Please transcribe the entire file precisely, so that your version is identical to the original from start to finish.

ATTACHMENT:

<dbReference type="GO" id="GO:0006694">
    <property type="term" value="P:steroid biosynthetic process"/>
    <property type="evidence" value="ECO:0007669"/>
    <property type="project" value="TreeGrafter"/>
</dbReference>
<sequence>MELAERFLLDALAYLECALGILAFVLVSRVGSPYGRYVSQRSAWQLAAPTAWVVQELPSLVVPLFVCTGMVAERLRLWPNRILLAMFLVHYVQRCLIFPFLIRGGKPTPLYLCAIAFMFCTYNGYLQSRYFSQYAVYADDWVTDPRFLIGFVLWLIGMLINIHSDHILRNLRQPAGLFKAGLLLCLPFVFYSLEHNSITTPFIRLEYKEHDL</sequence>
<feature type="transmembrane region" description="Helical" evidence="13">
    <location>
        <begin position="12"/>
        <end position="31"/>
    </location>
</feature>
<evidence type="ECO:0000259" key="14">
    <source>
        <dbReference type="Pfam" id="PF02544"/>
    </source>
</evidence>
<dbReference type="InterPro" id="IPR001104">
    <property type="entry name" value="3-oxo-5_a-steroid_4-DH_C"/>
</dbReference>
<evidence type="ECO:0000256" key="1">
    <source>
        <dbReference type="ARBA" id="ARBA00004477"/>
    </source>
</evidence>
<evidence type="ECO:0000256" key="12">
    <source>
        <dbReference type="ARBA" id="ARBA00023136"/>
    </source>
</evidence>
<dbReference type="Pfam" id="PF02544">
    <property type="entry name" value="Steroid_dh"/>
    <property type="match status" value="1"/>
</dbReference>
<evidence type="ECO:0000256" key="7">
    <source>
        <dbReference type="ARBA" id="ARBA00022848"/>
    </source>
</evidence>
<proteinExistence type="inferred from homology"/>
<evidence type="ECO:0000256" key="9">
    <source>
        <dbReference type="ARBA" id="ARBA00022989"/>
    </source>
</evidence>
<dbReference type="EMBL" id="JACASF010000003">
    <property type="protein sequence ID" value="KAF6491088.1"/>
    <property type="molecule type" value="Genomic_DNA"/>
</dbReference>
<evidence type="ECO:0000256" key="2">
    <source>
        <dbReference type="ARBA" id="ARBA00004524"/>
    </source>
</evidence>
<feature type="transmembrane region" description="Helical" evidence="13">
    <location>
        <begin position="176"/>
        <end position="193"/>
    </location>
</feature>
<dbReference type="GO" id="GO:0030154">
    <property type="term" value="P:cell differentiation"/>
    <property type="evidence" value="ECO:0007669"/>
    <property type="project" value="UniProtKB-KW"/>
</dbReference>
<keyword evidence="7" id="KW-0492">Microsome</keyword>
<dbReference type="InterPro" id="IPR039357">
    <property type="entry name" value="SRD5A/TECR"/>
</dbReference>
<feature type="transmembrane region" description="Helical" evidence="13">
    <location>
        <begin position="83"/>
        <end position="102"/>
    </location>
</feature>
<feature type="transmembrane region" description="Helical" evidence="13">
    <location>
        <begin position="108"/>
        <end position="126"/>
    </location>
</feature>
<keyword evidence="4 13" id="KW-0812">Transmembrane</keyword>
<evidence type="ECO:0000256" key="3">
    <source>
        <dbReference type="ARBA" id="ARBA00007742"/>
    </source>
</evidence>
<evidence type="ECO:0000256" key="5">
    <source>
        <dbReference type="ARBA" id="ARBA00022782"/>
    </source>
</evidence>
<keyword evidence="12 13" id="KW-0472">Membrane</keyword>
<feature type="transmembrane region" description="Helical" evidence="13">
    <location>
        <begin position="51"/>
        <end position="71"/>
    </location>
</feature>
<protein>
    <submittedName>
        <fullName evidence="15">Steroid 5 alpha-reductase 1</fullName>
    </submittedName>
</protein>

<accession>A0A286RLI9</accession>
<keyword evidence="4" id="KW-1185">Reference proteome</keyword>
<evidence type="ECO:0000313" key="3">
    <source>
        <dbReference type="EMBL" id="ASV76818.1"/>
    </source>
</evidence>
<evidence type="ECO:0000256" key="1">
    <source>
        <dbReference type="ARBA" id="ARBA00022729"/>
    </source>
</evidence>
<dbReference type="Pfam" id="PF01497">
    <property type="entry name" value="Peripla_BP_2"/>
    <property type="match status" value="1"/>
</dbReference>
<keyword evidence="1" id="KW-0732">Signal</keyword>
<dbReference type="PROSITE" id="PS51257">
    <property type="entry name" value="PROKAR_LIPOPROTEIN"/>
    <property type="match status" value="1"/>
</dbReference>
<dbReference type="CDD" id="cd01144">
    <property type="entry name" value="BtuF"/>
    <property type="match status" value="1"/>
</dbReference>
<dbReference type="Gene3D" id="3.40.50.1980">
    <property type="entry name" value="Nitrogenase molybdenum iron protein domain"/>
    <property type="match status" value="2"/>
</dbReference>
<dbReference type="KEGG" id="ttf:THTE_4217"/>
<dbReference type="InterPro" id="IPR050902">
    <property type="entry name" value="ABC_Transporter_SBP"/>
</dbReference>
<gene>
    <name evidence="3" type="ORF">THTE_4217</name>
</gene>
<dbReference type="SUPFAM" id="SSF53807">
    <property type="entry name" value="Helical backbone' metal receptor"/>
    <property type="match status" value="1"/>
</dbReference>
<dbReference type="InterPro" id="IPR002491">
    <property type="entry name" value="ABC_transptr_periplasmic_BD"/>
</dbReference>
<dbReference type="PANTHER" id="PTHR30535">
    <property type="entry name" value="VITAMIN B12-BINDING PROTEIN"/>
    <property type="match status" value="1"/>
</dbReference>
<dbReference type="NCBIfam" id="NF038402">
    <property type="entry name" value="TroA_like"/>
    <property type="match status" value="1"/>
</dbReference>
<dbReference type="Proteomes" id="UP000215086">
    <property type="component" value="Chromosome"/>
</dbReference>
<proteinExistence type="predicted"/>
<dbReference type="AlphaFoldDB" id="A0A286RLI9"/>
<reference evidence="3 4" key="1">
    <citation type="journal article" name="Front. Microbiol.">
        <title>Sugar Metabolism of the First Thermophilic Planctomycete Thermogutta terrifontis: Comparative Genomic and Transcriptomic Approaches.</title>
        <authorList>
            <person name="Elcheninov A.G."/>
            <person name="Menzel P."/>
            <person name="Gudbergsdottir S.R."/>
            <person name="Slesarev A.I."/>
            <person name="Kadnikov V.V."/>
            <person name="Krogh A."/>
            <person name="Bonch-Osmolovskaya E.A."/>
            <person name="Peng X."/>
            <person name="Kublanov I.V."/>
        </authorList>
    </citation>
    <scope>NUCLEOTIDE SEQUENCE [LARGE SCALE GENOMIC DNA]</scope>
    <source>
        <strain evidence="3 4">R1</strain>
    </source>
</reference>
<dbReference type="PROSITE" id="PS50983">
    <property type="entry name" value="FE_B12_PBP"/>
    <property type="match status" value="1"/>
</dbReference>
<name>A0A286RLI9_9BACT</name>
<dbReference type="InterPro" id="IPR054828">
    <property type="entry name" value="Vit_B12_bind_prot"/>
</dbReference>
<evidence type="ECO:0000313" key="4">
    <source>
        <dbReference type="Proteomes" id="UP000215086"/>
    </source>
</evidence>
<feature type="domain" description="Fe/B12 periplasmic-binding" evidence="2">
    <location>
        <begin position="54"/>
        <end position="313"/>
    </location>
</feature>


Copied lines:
<dbReference type="GO" id="GO:0006694">
    <property type="term" value="P:steroid biosynthetic process"/>
    <property type="evidence" value="ECO:0007669"/>
    <property type="project" value="TreeGrafter"/>
</dbReference>
<sequence>MELAERFLLDALAYLECALGILAFVLVSRVGSPYGRYVSQRSAWQLAAPTAWVVQELPSLVVPLFVCTGMVAERLRLWPNRILLAMFLVHYVQRCLIFPFLIRGGKPTPLYLCAIAFMFCTYNGYLQSRYFSQYAVYADDWVTDPRFLIGFVLWLIGMLINIHSDHILRNLRQPAGLFKAGLLLCLPFVFYSLEHNSITTPFIRLEYKEHDL</sequence>
<feature type="transmembrane region" description="Helical" evidence="13">
    <location>
        <begin position="12"/>
        <end position="31"/>
    </location>
</feature>
<evidence type="ECO:0000259" key="14">
    <source>
        <dbReference type="Pfam" id="PF02544"/>
    </source>
</evidence>
<dbReference type="InterPro" id="IPR001104">
    <property type="entry name" value="3-oxo-5_a-steroid_4-DH_C"/>
</dbReference>
<evidence type="ECO:0000256" key="1">
    <source>
        <dbReference type="ARBA" id="ARBA00004477"/>
    </source>
</evidence>
<evidence type="ECO:0000256" key="12">
    <source>
        <dbReference type="ARBA" id="ARBA00023136"/>
    </source>
</evidence>
<dbReference type="Pfam" id="PF02544">
    <property type="entry name" value="Steroid_dh"/>
    <property type="match status" value="1"/>
</dbReference>
<evidence type="ECO:0000256" key="7">
    <source>
        <dbReference type="ARBA" id="ARBA00022848"/>
    </source>
</evidence>
<proteinExistence type="inferred from homology"/>
<evidence type="ECO:0000256" key="9">
    <source>
        <dbReference type="ARBA" id="ARBA00022989"/>
    </source>
</evidence>
<dbReference type="EMBL" id="JACASF010000003">
    <property type="protein sequence ID" value="KAF6491088.1"/>
    <property type="molecule type" value="Genomic_DNA"/>
</dbReference>
<evidence type="ECO:0000256" key="2">
    <source>
        <dbReference type="ARBA" id="ARBA00004524"/>
    </source>
</evidence>
<feature type="transmembrane region" description="Helical" evidence="13">
    <location>
        <begin position="176"/>
        <end position="193"/>
    </location>
</feature>
<dbReference type="GO" id="GO:0030154">
    <property type="term" value="P:cell differentiation"/>
    <property type="evidence" value="ECO:0007669"/>
    <property type="project" value="UniProtKB-KW"/>
</dbReference>
<keyword evidence="7" id="KW-0492">Microsome</keyword>
<dbReference type="InterPro" id="IPR039357">
    <property type="entry name" value="SRD5A/TECR"/>
</dbReference>
<feature type="transmembrane region" description="Helical" evidence="13">
    <location>
        <begin position="83"/>
        <end position="102"/>
    </location>
</feature>
<feature type="transmembrane region" description="Helical" evidence="13">
    <location>
        <begin position="108"/>
        <end position="126"/>
    </location>
</feature>
<keyword evidence="4 13" id="KW-0812">Transmembrane</keyword>
<evidence type="ECO:0000256" key="3">
    <source>
        <dbReference type="ARBA" id="ARBA00007742"/>
    </source>
</evidence>
<evidence type="ECO:0000256" key="5">
    <source>
        <dbReference type="ARBA" id="ARBA00022782"/>
    </source>
</evidence>
<keyword evidence="12 13" id="KW-0472">Membrane</keyword>
<feature type="transmembrane region" description="Helical" evidence="13">
    <location>
        <begin position="51"/>
        <end position="71"/>
    </location>
</feature>
<protein>
    <submittedName>
        <fullName evidence="15">Steroid 5 alpha-reductase 1</fullName>
    </submittedName>
</protein>

<accession>A0A286RLI9</accession>
<keyword evidence="4" id="KW-1185">Reference proteome</keyword>
<evidence type="ECO:0000313" key="3">
    <source>
        <dbReference type="EMBL" id="ASV76818.1"/>
    </source>
</evidence>
<evidence type="ECO:0000256" key="1">
    <source>
        <dbReference type="ARBA" id="ARBA00022729"/>
    </source>
</evidence>
<dbReference type="Pfam" id="PF01497">
    <property type="entry name" value="Peripla_BP_2"/>
    <property type="match status" value="1"/>
</dbReference>
<keyword evidence="1" id="KW-0732">Signal</keyword>
<dbReference type="PROSITE" id="PS51257">
    <property type="entry name" value="PROKAR_LIPOPROTEIN"/>
    <property type="match status" value="1"/>
</dbReference>
<dbReference type="CDD" id="cd01144">
    <property type="entry name" value="BtuF"/>
    <property type="match status" value="1"/>
</dbReference>
<dbReference type="Gene3D" id="3.40.50.1980">
    <property type="entry name" value="Nitrogenase molybdenum iron protein domain"/>
    <property type="match status" value="2"/>
</dbReference>
<dbReference type="KEGG" id="ttf:THTE_4217"/>
<dbReference type="InterPro" id="IPR050902">
    <property type="entry name" value="ABC_Transporter_SBP"/>
</dbReference>
<gene>
    <name evidence="3" type="ORF">THTE_4217</name>
</gene>
<dbReference type="SUPFAM" id="SSF53807">
    <property type="entry name" value="Helical backbone' metal receptor"/>
    <property type="match status" value="1"/>
</dbReference>
<dbReference type="InterPro" id="IPR002491">
    <property type="entry name" value="ABC_transptr_periplasmic_BD"/>
</dbReference>
<dbReference type="PANTHER" id="PTHR30535">
    <property type="entry name" value="VITAMIN B12-BINDING PROTEIN"/>
    <property type="match status" value="1"/>
</dbReference>
<dbReference type="NCBIfam" id="NF038402">
    <property type="entry name" value="TroA_like"/>
    <property type="match status" value="1"/>
</dbReference>
<dbReference type="Proteomes" id="UP000215086">
    <property type="component" value="Chromosome"/>
</dbReference>
<proteinExistence type="predicted"/>
<dbReference type="AlphaFoldDB" id="A0A286RLI9"/>
<reference evidence="3 4" key="1">
    <citation type="journal article" name="Front. Microbiol.">
        <title>Sugar Metabolism of the First Thermophilic Planctomycete Thermogutta terrifontis: Comparative Genomic and Transcriptomic Approaches.</title>
        <authorList>
            <person name="Elcheninov A.G."/>
            <person name="Menzel P."/>
            <person name="Gudbergsdottir S.R."/>
            <person name="Slesarev A.I."/>
            <person name="Kadnikov V.V."/>
            <person name="Krogh A."/>
            <person name="Bonch-Osmolovskaya E.A."/>
            <person name="Peng X."/>
            <person name="Kublanov I.V."/>
        </authorList>
    </citation>
    <scope>NUCLEOTIDE SEQUENCE [LARGE SCALE GENOMIC DNA]</scope>
    <source>
        <strain evidence="3 4">R1</strain>
    </source>
</reference>
<dbReference type="PROSITE" id="PS50983">
    <property type="entry name" value="FE_B12_PBP"/>
    <property type="match status" value="1"/>
</dbReference>
<name>A0A286RLI9_9BACT</name>
<dbReference type="InterPro" id="IPR054828">
    <property type="entry name" value="Vit_B12_bind_prot"/>
</dbReference>
<evidence type="ECO:0000313" key="4">
    <source>
        <dbReference type="Proteomes" id="UP000215086"/>
    </source>
</evidence>
<feature type="domain" description="Fe/B12 periplasmic-binding" evidence="2">
    <location>
        <begin position="54"/>
        <end position="313"/>
    </location>
</feature>